Mussina is latest to hit perfection Two flawless innings give Orioles starters 7

March 09, 1992|By Peter Schmuck | Peter Schmuck,Staff Writer

ST. PETERSBURG, Fla. -- For a team desperately seeking solid starting pitching, the first weekend of the exhibition season featured some positive developments for the Orioles.

Right-hander Bob Milacki pitched three perfect innings Friday, Ben McDonald retired all six batters he faced Saturday and Mike Mussina added two perfect innings in the Orioles' 3-1 victory over the Toronto Blue Jays yesterday at Al Lang Stadium.

That's seven consecutive perfect innings for most of the Orioles' projected starting rotation, with veteran Rick Sutcliffe poised for his spring-training debut against the Chicago White Sox this afternoon.

"We're going to have some ups and downs as we go along," pitching coach Dick Bosman said. "But it's gratifying to see them go out and be aggressive and throw strikes."

Of course, the Orioles proved last year that their starters could go two or three innings, but this is spring, and good news is welcomed. The club has won its first three exhibition games for the first time since 1985, and the pitching -- with a couple of minor exceptions -- has been superb.

"That's exciting, seven perfect innings," manager John Oates said. "You certainly don't expect that all year long, but it's still seven perfect innings. It's a good sign. Those three guys, we need them to throw well, but the main thing is to stay healthy and take their regular turns."

Mussina has done that since he arrived in the major leagues on July 30. He was the club's most efficient pitcher down the stretch (2.87 ERA), and picked up where he left off when he took the mound in the Orioles' exhibition home opener.

Relying largely on his fastball and changeup, he struck out three of the six batters he faced and took advantage of a couple of solid defensive plays to keep the perfect-innings streak alive.

"I thought I did all right," Mussina said. "I got the fastball over, and my changeup was good. My curveball doesn't usually come around until May, so I used the change in some curveball situations.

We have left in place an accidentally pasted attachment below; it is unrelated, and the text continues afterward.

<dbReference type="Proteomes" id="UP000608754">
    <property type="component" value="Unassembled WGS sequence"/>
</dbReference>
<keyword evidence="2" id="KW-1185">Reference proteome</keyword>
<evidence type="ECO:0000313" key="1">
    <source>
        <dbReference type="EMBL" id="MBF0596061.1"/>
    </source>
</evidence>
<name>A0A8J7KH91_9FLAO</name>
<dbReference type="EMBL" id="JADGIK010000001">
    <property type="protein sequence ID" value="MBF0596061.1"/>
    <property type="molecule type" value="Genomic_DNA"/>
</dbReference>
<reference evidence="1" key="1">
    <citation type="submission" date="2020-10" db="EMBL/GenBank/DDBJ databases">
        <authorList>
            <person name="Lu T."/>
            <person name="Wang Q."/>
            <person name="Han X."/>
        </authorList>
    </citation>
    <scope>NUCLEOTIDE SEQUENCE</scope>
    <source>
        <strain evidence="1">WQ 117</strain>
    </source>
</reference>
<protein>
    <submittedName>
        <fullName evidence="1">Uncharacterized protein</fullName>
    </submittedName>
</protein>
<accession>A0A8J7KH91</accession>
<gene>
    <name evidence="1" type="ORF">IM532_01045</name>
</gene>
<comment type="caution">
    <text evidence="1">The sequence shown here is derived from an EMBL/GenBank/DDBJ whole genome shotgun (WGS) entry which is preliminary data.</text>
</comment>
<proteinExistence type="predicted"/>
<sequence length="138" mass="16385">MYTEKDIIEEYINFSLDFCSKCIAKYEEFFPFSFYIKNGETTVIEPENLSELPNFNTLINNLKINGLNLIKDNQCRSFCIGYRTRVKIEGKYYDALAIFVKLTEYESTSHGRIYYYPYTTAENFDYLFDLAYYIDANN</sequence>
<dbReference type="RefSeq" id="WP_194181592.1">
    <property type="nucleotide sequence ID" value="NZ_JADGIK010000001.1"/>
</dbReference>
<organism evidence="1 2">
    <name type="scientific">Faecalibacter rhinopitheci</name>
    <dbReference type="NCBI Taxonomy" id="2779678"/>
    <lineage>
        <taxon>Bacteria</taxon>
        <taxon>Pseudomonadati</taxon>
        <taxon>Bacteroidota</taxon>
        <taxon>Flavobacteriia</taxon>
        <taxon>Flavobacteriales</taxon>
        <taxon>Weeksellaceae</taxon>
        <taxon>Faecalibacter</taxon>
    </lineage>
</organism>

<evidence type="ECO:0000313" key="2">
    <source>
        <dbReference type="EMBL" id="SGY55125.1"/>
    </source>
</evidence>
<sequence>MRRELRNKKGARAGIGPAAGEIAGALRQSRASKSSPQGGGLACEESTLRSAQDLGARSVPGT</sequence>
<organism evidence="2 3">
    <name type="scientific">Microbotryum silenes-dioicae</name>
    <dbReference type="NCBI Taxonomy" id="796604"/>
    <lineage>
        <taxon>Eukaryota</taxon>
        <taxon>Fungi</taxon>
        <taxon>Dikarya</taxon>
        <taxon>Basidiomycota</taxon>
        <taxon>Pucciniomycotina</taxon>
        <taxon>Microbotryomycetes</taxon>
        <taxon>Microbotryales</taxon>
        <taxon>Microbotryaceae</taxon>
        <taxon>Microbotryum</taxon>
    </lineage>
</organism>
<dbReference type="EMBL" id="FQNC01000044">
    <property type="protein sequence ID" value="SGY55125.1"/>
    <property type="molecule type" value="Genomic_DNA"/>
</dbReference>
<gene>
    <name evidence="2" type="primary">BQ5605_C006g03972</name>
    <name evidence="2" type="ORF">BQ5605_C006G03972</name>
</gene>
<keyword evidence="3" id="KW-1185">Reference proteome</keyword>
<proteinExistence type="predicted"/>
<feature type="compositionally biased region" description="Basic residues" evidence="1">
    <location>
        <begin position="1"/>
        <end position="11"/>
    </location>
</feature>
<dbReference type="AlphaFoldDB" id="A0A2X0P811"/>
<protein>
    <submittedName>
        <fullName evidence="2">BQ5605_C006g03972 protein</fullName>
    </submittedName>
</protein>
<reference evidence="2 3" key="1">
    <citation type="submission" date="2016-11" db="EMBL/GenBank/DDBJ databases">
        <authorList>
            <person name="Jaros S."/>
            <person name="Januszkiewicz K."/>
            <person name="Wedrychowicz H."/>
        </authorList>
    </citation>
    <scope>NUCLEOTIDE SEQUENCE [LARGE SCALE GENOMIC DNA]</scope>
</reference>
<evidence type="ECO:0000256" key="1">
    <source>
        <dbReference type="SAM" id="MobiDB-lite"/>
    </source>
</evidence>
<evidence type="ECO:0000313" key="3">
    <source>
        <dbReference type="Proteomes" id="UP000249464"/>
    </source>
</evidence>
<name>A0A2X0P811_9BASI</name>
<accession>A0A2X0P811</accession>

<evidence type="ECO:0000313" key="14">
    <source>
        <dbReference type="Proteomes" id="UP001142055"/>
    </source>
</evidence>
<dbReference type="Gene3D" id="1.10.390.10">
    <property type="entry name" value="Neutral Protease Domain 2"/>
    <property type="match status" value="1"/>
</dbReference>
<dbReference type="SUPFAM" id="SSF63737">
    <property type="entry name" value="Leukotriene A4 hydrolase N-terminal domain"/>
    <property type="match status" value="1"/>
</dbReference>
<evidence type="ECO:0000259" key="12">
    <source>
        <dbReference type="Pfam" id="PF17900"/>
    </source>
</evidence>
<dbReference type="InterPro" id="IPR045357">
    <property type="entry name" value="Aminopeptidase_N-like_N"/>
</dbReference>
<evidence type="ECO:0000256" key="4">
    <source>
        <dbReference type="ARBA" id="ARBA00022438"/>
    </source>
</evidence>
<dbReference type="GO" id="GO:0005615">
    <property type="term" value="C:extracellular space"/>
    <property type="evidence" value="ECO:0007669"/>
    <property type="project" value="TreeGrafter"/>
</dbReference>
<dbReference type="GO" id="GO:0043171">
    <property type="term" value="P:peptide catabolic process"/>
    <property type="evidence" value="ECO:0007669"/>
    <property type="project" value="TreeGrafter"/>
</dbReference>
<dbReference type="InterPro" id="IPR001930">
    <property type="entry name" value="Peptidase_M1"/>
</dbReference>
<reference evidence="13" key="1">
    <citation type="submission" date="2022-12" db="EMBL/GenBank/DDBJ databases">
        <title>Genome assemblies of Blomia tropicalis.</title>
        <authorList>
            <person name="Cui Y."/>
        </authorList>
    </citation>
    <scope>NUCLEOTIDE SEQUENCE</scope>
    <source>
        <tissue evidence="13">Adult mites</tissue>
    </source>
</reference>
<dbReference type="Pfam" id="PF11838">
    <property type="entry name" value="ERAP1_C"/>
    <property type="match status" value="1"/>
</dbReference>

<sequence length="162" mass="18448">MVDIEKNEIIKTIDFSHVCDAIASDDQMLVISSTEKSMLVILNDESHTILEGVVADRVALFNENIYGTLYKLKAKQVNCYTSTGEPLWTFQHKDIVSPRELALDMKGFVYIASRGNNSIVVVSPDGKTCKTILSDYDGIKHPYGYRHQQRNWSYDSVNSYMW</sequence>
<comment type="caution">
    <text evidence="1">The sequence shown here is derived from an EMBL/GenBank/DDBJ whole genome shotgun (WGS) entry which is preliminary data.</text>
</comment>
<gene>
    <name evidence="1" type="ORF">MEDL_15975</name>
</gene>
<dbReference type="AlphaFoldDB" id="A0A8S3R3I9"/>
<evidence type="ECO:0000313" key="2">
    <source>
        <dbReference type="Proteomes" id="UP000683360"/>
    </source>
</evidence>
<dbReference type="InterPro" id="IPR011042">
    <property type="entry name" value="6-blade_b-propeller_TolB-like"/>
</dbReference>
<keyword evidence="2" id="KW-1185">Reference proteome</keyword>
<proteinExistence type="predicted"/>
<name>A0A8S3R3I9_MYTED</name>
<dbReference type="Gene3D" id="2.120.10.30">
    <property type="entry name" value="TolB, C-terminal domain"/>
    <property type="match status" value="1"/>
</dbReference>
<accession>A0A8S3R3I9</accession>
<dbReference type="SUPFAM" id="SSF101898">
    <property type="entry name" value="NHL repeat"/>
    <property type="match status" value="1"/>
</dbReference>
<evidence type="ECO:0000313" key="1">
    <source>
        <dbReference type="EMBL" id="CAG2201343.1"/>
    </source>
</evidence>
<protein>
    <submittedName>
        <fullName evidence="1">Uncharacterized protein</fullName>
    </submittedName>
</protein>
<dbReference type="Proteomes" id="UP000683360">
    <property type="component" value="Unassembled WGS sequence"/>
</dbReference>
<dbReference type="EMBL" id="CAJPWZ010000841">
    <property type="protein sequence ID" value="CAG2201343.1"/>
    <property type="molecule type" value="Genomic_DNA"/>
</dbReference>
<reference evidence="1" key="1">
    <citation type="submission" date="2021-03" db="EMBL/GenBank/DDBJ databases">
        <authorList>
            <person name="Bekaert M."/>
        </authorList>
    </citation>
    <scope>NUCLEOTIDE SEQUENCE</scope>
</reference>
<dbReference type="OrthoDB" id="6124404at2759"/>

"Cal [Ripken] made a couple of good plays, and [Leo] Gomez made a great play at third. I hope that's the way it goes for the next 250 innings or so."

He is not the only one. The starting rotation was a major weakness in 1991, failing in the early innings in one of every four games. No starter remains from the four-man rotation that opened last season, so the club hopes things will be different this year.

Mussina can play a major role in that turnaround if he continues to pitch the way he did in August and September.

"I have confidence in what I can do, but it depends on how things go," he said. "I had a great two months last year. I don't know if I've ever thrown the baseball that well for two months. If I can keep throwing like that, I'll get a lot more out of baseball than I ever expected."

The club can only hope he succeeds where McDonald failed a year ago. McDonald had an outstanding half-season after he moved into the starting rotation in 1990, but he suffered through an injury-riddled 1991 season that set him back to square one this spring.

He pushed himself too hard too soon in each of the past two springs and started those seasons on the disabled list. Perhaps Mussina has learned something from McDonald's mistakes. When Oates and pitching coach Dick Bosman asked him if he wanted to pitch a third inning yesterday, he declined.

"Yeah, they asked me if I wanted to go another inning," he said. "I'm going to throw a lot of innings this year, so there was no reason to muscle up a third inning today."

No reason, since he'll take the mound five or six more times before the opener. He delivered a positive performance and got out of there, leaving Sutcliffe with three tough acts to follow.

Sutcliffe is coming off a strong late-season performance in 1991, but he has to overcome doubts about his durability after two years of shoulder problems.

"He looks fine. He looks healthy," Bosman said. "He's a veteran guy who's putting all the pieces of the puzzle together. He knows he doesn't have to rush things, but he wants to go out and establish himself early."

If it looks as if Oates and Bosman are trying to downplay Sutcliffe's appearance today, it's because he isn't likely to push himself. He doesn't have to prove that he can pitch, just that he will be able to.

"I've already seen Rick once [in an intrasquad game]," Oates said. "He's healthy. He popped the ball well. The most exciting thing is that he's healthy. His name hasn't come up on the treatment sheet one day all spring. Either he's healthy, or he has all of us fooled."

Mussina might be young, but he knows what a healthy Rick Sutcliffe could mean to the Orioles' chances in the American League East this year.

"If he's in the rotation, that will be a benefit to me and Ben and Milacki," said Mussina, 23. "It's going to be a great help to everybody. Rick is not a me-me kind of guy. He pumps everybody up. He's been here two weeks, and he's already established himself as the veteran, experienced guy who's helping everybody out."

Right-hander Storm Davis will follow Sutcliffe to the mound, making his first appearance as an Oriole since 1986. He is projected as the No. 5 starter, but his spring performance likely will determine whether he earns that role or ends up in long relief.

The club has gotten scoreless performances from Dennis Rasmussen and Jose Mesa, both of whom hope to move into the rotation if Davis cannot hold onto the No. 5 job.

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